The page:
As part of the carbon cycle known as photosynthesis, plants, algae, and cyanobacteria absorb carbon dioxide, sunlight, and water to produce carbohydrate energy for themselves and oxygen as a waste product. By contrast, during respiration they emit carbon dioxide, as do all other living things that depend either directly or indirectly on plants for food. Carbon dioxide is also generated as a by-product of combustion; emitted from volcanoes, hot springs, and geysers; and freed from carbonate rocks by dissolution.
As of October 2010[update], carbon dioxide in the Earth’s atmosphere is at a concentration of 388 ppm by volume. Atmospheric concentrations of carbon dioxide fluctuate slightly with the change of the seasons, driven primarily by seasonal plant growth in the Northern Hemisphere. Concentrations of carbon dioxide fall during the northern spring and summer as plants consume the gas, and rise during the northern autumn and winter as plants go dormant, die and decay. Taking all this into account, the concentration of CO2 grew by about 2 ppm in 2009. Carbon dioxide is a greenhouse gas as it transmits visible light but absorbs strongly in the infrared and near-infrared.
Before the advent of human-caused release of carbon dioxide to the atmosphere, concentrations tended to increase with increasing global temperatures, acting as a positive feedback for changes induced by other processes such as orbital cycles. There is a seasonal cycle in CO2 concentration associated primarily with the Northern Hemisphere growing season.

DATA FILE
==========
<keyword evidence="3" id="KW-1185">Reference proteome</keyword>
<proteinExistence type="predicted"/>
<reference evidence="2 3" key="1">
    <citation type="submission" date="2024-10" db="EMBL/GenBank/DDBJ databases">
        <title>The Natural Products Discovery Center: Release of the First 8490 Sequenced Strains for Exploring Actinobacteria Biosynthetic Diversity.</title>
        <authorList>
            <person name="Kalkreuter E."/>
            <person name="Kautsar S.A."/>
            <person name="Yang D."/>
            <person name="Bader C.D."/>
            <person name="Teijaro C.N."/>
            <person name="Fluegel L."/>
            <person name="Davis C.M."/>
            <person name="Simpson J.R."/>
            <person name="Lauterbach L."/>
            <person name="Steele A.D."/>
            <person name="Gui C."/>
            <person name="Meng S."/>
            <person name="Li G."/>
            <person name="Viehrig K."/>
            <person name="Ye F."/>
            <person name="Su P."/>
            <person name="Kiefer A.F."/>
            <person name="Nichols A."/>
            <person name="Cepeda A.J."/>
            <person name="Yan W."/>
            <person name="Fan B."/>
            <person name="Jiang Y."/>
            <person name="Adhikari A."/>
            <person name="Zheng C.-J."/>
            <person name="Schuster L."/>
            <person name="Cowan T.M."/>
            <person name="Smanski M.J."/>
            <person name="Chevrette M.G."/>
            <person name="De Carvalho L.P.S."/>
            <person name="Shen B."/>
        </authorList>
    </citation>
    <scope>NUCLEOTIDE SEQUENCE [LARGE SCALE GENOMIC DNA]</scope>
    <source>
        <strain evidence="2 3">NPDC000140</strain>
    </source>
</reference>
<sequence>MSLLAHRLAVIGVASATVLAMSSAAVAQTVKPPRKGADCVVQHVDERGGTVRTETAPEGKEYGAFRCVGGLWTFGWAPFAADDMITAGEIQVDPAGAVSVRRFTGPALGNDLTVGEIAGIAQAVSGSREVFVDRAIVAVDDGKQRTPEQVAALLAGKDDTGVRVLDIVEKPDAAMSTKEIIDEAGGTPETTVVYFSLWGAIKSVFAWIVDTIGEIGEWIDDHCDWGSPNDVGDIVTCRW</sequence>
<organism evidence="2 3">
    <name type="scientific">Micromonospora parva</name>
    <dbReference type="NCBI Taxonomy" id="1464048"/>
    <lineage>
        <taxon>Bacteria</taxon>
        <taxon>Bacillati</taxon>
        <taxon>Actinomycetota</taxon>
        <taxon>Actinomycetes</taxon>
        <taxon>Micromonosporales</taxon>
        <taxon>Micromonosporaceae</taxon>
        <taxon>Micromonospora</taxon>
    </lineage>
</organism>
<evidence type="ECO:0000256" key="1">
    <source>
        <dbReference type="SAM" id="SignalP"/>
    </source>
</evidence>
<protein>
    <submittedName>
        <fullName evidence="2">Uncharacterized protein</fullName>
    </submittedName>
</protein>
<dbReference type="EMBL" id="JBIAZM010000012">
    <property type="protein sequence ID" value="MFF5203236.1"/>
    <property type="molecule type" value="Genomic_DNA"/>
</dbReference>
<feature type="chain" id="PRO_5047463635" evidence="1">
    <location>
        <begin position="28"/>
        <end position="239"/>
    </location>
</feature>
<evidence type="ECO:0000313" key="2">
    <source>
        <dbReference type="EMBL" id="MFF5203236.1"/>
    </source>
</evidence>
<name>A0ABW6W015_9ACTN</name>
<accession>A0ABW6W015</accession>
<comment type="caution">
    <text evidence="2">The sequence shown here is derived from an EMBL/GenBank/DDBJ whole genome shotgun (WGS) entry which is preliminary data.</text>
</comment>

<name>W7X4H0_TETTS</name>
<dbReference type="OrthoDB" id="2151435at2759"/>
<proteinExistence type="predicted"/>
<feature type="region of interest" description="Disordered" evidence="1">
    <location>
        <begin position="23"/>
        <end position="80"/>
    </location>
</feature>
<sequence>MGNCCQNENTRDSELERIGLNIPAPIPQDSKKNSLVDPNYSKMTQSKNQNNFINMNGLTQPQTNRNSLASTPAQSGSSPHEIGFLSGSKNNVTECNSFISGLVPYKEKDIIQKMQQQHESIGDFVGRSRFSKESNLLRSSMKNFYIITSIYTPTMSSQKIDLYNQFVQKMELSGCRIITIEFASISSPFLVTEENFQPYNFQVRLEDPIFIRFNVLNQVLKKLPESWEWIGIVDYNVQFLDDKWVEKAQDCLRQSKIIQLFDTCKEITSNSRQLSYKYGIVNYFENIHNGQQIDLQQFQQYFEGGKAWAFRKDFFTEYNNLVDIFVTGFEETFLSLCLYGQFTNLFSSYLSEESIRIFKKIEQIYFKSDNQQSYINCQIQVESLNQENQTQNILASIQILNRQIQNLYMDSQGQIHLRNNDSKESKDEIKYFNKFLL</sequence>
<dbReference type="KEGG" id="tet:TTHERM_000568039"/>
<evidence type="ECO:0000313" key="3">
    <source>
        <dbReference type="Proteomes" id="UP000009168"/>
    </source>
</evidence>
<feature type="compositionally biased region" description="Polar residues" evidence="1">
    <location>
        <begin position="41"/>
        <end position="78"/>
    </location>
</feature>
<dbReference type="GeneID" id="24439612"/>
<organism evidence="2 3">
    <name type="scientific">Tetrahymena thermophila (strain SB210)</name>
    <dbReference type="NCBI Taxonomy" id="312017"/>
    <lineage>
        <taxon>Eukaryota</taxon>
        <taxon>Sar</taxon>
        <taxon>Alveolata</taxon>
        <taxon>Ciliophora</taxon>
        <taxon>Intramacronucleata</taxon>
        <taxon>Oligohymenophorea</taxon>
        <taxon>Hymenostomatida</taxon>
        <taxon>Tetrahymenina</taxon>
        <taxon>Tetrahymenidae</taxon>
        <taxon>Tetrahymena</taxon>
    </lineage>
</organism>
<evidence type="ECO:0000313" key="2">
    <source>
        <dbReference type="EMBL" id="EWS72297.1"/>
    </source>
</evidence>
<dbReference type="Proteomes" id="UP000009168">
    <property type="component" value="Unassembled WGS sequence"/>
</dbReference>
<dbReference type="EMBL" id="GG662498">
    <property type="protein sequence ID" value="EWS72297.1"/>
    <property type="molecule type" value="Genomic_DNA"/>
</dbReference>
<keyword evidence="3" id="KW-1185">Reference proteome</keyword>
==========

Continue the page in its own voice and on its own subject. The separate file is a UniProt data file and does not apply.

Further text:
Carbon dioxide has no liquid state at pressures below 5.1 standard atmospheres (520 kPa). At 1 atmosphere (near mean sea level pressure), the gas deposits directly to a solid at temperatures below âˆ’78 Â°C (âˆ’108 Â°F; 195.1 K) and the solid sublimes directly to a gas above âˆ’78 Â°C. In its solid state, carbon dioxide is commonly called dry ice.
CO2 is an acidic oxide: an aqueous solution turns litmus from blue to pink. It is the anhydride of carbonic acid, an acid which is unstable in aqueous solution, from which it cannot be concentrated. In organisms carbonic acid production is catalysed by the enzyme, carbonic anhydrase.
CO2 + H2O H2CO3
CO2 is toxic in higher concentrations: 1% (10,000 ppm) will make some people feel drowsy. Concentrations of 7% to 10% cause dizziness, headache, visual and hearing dysfunction, and unconsciousness within a few minutes to an hour.